We have an opportunity now, on behalf of the Navy, to get ships and airplanes back in the fully operational inventory on time, ready to fight. We have an opportunity now to reinforce that mission set with our expertise, our relationships, and our connections back to the various stakeholders—most notably, back to NAVSUP Weapon Systems Support, as both a supporting and supported command.
What are your priorities as the 48th Chief of Supply Corps?
We must maintain a relevant and impactful community, and ensure that we have the skill sets to contribute to fleet readiness. To do that we have to understand the developmental building blocks at each pay grade, and how we shape each officer’s experience. This will enable those officers to contribute to our priorities, and help fuel future decisions that are going to shape the effectiveness by which we support and sustain our warfighting teammates.
Professional development is key. Knowing and understanding from day one how we individually fit into, and contribute to the team’s overall effectiveness is vital. By that I mean, Supply Corps officers are trained at Navy Supply Corps School to be effective SUPPOs on a ship or expeditionary unit. They don’t necessarily get a bigger picture, take a step back to the 30,000-foot level, and realize where the ship or unit is going to fit into a bigger strike group or larger operational construct. I would like to see us reinforce the bigger operational picture at key points throughout the professional development of our community.
That may come through increased interaction with the Naval War College, with tabletop exercises--perhaps injecting capstone tabletop exercises to increase understanding and lead to more questions on the “how” and “why.” Students need to understand that their team is going to impact more than just their ship or unit, it’s going to impact the effectiveness of the battle group, squadron, battalion, etc.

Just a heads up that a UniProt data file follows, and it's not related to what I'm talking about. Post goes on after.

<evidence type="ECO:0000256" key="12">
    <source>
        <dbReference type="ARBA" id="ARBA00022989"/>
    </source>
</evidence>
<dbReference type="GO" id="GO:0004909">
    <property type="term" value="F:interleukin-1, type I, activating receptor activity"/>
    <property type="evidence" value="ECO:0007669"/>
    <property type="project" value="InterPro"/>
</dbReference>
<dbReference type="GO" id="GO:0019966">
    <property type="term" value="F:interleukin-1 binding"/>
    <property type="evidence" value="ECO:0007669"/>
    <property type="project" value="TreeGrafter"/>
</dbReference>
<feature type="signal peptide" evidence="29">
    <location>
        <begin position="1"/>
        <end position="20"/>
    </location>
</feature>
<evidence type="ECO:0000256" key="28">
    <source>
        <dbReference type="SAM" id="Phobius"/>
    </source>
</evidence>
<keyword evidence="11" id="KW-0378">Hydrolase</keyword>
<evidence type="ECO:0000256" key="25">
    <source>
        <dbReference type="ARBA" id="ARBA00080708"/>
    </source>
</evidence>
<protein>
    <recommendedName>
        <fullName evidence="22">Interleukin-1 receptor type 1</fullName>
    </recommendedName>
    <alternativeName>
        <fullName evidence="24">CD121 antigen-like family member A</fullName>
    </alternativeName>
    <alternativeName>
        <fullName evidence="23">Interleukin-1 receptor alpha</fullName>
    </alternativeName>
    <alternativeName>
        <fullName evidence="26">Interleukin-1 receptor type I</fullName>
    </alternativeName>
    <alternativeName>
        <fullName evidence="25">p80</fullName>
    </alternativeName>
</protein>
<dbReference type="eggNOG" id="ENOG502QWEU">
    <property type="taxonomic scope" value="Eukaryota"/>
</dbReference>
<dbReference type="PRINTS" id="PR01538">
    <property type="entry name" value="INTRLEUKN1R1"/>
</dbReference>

We have a few gaps in the industrial mission set, and it is a priority for me to value those industrial opportunities, put officers in there who, as senior officers, are able to take prior experiences to help inform key logistics decisions. I see us having some of our skill sets out of balance. For example, in contracting we do not have sufficient senior leaders to cover all of the demand signals. Are we properly organized to respond, to transition from peace time to conflict or crisis?
What is your leadership style?
I believe in and promote a culture of hard work, respect, and integrity. That has been my personal mantra for the majority of my career. These are tenets that I have always reinforced, and they complement the Navy’s core values.
From a personal perspective, I think if you have respect you can work through any conflict. And if you have integrity, you have the trust that is essential for a strong team, and if everybody works hard together toward a common goal, you can be successful at almost any challenge.
I am inspired when people step up and blossom in challenging roles. A solid, effective team is one where everybody is inspiring the best from each other.
How can Supply Corps officers be effective leaders?
Effective leaders in the Supply Corps are those who embrace diverse experiences. These experiences are important. Sometimes it’s difficult to find a balance between specializing in a field, and still having enough depth of knowledge across the Supply Corps community, or the Navy, or Joint force at large. Embracing a variety of experiences will expand a Sailor’s scope of understanding.
Supply Corps officers must demonstrate character and competence to be effective leaders. It builds the trust and confidence the Supply Corps has with other communities. After all, we are the trusted agents for the taxpayers, and are looked upon to achieve mission effectiveness in the most economical manner.
How is the Supply Corps changing?
The supply community is part of the warfighting effort. When I was at Pacific Fleet, the commander would not have a planning meeting without the “4”, which was me. That demonstrated the acknowledged value of our contribution as a community. I think that is a very positive change that I have seen.